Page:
Irish Water, working in partnership with Sligo County Council, would like to remind customers supplied by the Lough Talt Public Water Supply that the Boil Water Notice that was issued on the supply on Monday remains in place until further notice.
Water sampling and scouring programme to begin on Lough Talt water supply following announcement of Boil Water Notice
The Boil Water Notice was issued on the advice of the Health Service Executive following the detection of cryptosporidium in the treated water coming from the plant after a routine test.
Areas affected include the towns of Tubbercurry and Ballymote and a large rural hinterland including the villages of Annagh, Aclare, Bellaghy, Bunnanaddan, Curry, Lavagh, Ballanacarrow, Carroweden, Kilmacteige, Quarryfield and Coolaney.
This boil notice also includes customers supplied by the Ogham Group Water Scheme (GWS) in Co Sligo.
The following areas in Co Mayo are also affected: Cloontia, Doocastle, and the Moylough GWS.
An action plan has been implemented by the Incident Management Team which includes a two-week testing and sampling programme in several areas throughout the scheme which has been agreed with the HSE. This sampling plan will commence today (Wednesday). Following this the results of the suite of tests carried out over the two-week period will be reviewed collectively by all stakeholders involved before further action is advised by the HSE.
In addition to this we will be increasing our routine scouring programme over the next few days throughout the network which may cause some discolouration to water. Customers who experience discolouration should run their tap until the water runs clear.
Customers are reminded to continue to boil water before consumption.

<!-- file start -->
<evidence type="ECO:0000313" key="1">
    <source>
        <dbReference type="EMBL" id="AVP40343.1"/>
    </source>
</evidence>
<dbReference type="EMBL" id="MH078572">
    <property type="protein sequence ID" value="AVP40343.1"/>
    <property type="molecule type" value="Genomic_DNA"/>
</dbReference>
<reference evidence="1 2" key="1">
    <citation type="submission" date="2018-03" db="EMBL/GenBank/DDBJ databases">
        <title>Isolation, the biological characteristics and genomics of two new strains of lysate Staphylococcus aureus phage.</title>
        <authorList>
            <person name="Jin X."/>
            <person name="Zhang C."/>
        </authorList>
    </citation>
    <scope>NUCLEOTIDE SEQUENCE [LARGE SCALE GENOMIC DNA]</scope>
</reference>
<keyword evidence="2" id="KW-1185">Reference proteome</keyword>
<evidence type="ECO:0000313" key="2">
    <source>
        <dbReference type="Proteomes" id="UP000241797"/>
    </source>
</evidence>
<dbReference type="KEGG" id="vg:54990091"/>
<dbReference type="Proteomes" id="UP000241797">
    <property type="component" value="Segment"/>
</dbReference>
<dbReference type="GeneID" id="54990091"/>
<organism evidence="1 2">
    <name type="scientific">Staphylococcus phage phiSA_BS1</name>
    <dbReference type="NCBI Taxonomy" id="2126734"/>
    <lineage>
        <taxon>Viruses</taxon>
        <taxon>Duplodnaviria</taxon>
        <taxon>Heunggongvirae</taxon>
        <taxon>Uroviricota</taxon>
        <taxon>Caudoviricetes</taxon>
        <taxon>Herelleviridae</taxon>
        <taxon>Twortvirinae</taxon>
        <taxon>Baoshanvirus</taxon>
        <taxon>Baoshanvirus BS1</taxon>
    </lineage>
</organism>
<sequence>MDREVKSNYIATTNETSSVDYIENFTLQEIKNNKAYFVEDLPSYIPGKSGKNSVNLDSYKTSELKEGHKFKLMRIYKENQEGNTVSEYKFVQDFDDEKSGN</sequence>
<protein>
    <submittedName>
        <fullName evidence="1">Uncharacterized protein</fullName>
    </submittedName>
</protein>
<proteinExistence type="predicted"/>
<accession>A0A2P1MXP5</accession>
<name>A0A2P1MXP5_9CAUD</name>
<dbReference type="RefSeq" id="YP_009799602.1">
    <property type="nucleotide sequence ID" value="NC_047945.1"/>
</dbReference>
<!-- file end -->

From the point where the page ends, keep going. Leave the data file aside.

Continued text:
Commenting Seamus Granahan, Regional Asset Operations Manager said:
“If further positive results for cryptosporidium are confirmed it is likely that the Boil Water Notice will be extended until additional treatment process barriers are put in place. This will involve the construction of a new water treatment plant for which planning permission will be required. The incident management team will continue to liaise with the HSE and give this incident its full attention.”
Irish Water recognised in 2014 that the Lough Talt supply needed more advanced treatment to meet both risk of Cryptosporidium contamination and compliance with the specified limits for Trihalomethanes (THMs).
In July 2015 Irish Water lodged a planning application with Sligo County Council which was refused on the basis of the conservation of Lough Talt for reasons of protected habitat. Irish Water subsequently appealed that decision to An Bord Pleanála who also refused the application in April 2017. Having consulted with the planning authorities and the EU Commission in relation to the Habitats Directive, Irish Water is working with key stakeholders including the National Parks and Wildlife Service to progress a planning application under the ‘Imperative Reasons for Over-riding Public Interest (IROPI)’ mechanism. Irish Water hopes to be able to resubmit the revised planning application supported by the IROPI documentation in the next two months.